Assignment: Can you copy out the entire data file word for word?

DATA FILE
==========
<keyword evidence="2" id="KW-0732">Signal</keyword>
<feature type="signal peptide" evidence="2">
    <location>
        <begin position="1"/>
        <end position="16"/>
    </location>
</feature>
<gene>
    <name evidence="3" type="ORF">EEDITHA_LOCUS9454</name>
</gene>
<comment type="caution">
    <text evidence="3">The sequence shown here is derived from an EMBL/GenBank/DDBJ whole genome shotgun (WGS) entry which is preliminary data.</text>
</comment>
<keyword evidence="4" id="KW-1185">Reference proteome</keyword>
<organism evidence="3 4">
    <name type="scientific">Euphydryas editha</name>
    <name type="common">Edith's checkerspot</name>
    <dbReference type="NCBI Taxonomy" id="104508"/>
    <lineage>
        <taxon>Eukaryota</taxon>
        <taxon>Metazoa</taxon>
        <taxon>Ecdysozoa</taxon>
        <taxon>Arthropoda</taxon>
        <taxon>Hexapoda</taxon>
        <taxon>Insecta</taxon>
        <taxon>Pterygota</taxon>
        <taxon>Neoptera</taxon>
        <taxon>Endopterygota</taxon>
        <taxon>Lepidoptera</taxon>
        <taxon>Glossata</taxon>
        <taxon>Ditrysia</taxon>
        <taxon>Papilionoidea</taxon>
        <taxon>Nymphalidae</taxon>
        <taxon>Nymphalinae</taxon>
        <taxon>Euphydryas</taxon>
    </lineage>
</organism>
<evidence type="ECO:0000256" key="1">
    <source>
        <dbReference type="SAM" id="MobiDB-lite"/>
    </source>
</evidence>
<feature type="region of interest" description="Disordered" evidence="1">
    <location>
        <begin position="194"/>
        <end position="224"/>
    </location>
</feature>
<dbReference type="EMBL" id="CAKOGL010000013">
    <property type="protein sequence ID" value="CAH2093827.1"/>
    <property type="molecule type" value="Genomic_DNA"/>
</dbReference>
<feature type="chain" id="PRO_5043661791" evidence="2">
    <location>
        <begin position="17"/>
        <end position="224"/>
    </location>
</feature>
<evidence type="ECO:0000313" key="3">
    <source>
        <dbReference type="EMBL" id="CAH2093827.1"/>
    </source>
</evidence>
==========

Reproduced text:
<keyword evidence="2" id="KW-0732">Signal</keyword>
<feature type="signal peptide" evidence="2">
    <location>
        <begin position="1"/>
        <end position="16"/>
    </location>
</feature>
<gene>
    <name evidence="3" type="ORF">EEDITHA_LOCUS9454</name>
</gene>
<comment type="caution">
    <text evidence="3">The sequence shown here is derived from an EMBL/GenBank/DDBJ whole genome shotgun (WGS) entry which is preliminary data.</text>
</comment>
<keyword evidence="4" id="KW-1185">Reference proteome</keyword>
<organism evidence="3 4">
    <name type="scientific">Euphydryas editha</name>
    <name type="common">Edith's checkerspot</name>
    <dbReference type="NCBI Taxonomy" id="104508"/>
    <lineage>
        <taxon>Eukaryota</taxon>
        <taxon>Metazoa</taxon>
        <taxon>Ecdysozoa</taxon>
        <taxon>Arthropoda</taxon>
        <taxon>Hexapoda</taxon>
        <taxon>Insecta</taxon>
        <taxon>Pterygota</taxon>
        <taxon>Neoptera</taxon>
        <taxon>Endopterygota</taxon>
        <taxon>Lepidoptera</taxon>
        <taxon>Glossata</taxon>
        <taxon>Ditrysia</taxon>
        <taxon>Papilionoidea</taxon>
        <taxon>Nymphalidae</taxon>
        <taxon>Nymphalinae</taxon>
        <taxon>Euphydryas</taxon>
    </lineage>
</organism>
<evidence type="ECO:0000256" key="1">
    <source>
        <dbReference type="SAM" id="MobiDB-lite"/>
    </source>
</evidence>
<feature type="region of interest" description="Disordered" evidence="1">
    <location>
        <begin position="194"/>
        <end position="224"/>
    </location>
</feature>
<dbReference type="EMBL" id="CAKOGL010000013">
    <property type="protein sequence ID" value="CAH2093827.1"/>
    <property type="molecule type" value="Genomic_DNA"/>
</dbReference>
<feature type="chain" id="PRO_5043661791" evidence="2">
    <location>
        <begin position="17"/>
        <end position="224"/>
    </location>
</feature>
<evidence type="ECO:0000313" key="3">
    <source>
        <dbReference type="EMBL" id="CAH2093827.1"/>
    </source>
</evidence>